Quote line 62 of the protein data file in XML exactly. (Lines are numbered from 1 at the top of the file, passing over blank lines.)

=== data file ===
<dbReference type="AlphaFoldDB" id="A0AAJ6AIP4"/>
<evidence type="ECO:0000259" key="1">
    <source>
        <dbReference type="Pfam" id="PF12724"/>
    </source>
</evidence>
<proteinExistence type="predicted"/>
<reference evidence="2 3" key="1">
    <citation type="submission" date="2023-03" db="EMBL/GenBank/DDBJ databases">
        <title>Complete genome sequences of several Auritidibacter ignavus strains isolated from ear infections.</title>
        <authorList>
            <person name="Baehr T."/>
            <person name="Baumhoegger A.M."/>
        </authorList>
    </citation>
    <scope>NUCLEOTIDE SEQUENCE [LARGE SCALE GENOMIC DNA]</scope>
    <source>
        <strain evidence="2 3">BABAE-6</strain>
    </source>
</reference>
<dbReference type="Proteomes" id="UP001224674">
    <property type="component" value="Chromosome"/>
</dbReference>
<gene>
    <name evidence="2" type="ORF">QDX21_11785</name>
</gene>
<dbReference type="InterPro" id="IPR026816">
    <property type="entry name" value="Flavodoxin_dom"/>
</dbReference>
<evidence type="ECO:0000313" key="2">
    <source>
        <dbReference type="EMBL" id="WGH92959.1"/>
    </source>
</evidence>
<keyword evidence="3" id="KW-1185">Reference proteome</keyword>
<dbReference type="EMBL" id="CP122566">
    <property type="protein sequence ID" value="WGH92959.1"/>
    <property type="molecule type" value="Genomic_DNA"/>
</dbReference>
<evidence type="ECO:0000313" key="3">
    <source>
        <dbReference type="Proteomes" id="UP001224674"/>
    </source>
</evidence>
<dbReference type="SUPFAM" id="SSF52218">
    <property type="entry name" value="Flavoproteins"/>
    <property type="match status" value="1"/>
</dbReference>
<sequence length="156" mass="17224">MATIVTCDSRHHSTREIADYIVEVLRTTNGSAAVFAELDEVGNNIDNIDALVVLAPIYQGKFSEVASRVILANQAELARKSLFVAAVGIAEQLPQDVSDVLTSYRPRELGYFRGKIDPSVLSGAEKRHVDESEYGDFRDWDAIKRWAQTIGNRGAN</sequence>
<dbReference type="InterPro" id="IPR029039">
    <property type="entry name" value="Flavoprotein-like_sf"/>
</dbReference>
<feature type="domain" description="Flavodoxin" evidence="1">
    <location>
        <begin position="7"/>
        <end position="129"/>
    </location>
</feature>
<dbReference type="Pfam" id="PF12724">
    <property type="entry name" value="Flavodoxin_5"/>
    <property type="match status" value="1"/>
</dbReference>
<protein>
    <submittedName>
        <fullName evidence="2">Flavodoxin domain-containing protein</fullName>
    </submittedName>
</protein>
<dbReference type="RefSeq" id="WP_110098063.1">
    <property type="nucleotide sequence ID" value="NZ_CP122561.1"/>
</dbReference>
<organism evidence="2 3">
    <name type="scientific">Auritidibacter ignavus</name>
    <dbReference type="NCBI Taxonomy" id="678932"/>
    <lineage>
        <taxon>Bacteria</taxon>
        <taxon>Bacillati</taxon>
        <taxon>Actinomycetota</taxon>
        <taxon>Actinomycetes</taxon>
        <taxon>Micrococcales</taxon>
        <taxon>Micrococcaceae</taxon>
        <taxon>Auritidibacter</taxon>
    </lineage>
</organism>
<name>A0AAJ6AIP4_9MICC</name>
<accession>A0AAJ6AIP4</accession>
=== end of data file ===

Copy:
</dbReference>